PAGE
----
What do employees want to hear from their supervisors?

March 16, 2009 by Elizabeth.Best  
Filed under Everything you need.

Employees want to hear from their supervisors and managers anything and everything to help with motivation. This is particularly true when change is happening within a company.

Change management and the process of change is high on the list of any manager involved in human resources.

- Employees want to know how they are getting on at work and also within the company
- Every employee wants to hear that they are appreciated.
- Employees want to be updated on any developments in the workplace and as human beings,
- Every employee wants to feel that they are a star in their own right and that they are part of a winning team.

Mary Kay Ash, founder of Mary Kay Cosmetics once said, “There are two things people want more than sex and money…..recognition and praise”.

HR managers are frequently told that the one motivating factor at the top of most employee lists is “appreciation for a job well done”. In performance reviews, management teams know it is the one thing requested more often than money.

A recent Gallup survey revealed:
- 61% of American workers received no praise at work last year and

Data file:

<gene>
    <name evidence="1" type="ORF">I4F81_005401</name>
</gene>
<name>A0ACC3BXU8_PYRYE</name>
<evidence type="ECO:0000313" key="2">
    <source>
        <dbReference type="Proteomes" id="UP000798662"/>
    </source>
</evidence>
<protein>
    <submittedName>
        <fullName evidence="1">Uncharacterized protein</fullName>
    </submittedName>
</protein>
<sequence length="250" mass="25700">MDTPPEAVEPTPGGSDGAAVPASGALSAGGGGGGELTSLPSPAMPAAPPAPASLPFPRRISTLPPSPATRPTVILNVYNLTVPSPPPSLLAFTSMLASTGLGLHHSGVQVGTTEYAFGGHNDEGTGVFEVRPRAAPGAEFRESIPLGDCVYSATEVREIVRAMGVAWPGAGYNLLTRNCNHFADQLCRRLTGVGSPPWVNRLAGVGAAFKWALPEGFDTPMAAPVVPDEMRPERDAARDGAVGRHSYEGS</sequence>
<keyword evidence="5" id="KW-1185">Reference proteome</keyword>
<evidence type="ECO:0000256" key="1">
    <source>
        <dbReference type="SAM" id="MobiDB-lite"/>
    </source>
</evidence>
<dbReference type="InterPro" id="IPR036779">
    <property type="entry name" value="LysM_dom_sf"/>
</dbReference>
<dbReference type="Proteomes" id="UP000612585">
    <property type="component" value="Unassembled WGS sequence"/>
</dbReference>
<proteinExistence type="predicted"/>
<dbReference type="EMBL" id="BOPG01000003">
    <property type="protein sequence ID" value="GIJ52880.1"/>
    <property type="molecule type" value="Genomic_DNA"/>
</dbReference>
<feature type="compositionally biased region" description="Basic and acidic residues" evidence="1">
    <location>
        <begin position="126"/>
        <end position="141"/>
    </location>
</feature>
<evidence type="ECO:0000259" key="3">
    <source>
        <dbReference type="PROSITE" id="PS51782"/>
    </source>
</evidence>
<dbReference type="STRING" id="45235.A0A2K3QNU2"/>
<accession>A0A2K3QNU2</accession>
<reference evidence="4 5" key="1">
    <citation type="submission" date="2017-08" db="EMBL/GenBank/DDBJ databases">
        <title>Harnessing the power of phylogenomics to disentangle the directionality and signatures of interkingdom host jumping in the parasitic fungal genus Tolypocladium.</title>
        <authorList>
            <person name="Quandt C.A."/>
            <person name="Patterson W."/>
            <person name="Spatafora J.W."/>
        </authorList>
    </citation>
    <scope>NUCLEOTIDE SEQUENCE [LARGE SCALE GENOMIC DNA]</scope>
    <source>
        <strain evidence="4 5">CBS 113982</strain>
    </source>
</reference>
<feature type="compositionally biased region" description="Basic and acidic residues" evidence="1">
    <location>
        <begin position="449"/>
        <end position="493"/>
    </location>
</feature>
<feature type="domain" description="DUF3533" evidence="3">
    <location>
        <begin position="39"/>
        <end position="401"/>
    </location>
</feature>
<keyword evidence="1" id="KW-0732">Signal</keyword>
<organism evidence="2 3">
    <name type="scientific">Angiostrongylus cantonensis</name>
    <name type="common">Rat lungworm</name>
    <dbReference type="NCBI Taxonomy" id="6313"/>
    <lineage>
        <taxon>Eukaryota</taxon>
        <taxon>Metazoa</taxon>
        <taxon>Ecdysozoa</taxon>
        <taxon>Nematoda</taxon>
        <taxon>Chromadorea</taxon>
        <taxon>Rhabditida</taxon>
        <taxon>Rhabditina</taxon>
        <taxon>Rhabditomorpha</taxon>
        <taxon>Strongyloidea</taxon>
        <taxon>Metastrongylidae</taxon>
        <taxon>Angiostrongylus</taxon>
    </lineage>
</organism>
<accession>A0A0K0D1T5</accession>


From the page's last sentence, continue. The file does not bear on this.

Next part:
- The #1 reason people leave their jobs is because they feel unappreciated

If you ask employees why they go to work, their first answer is usually “to get paid” but when you explore further, people will add that their main reason is “I feel I make a difference”. In most cases, that’s the reason why a contented employee decides to get out of bed each morning to go to their workplace.

What can managers do?
Watch out for something to praise – best practices – a task completed to a high standard, a task achieved faster than expected, meetings well run, someone looking particularly smart today or someone greeting a customer enthusiastically and personally, someone remembering a customer’s name.

Managers can also offer training to employees – training the manager undertakes to deliver – using business best practices and in-house resources.

Showing appreciation allows a supervisor or manager to invest in their team – without spending money. Appreciation doesn’t need to be financially costly. It could be a coffee and a cookie or it could be a quick hand-written note. It could be a simple “thank-you”.

The important thing for managers to realize is that employees need appreciation to give of their best, particularly if the supervisor or manager is managing change.

For more tips, articles and ideas take a look at:

- Giving Praise
- Motivate without spending a dime
- What motivates people

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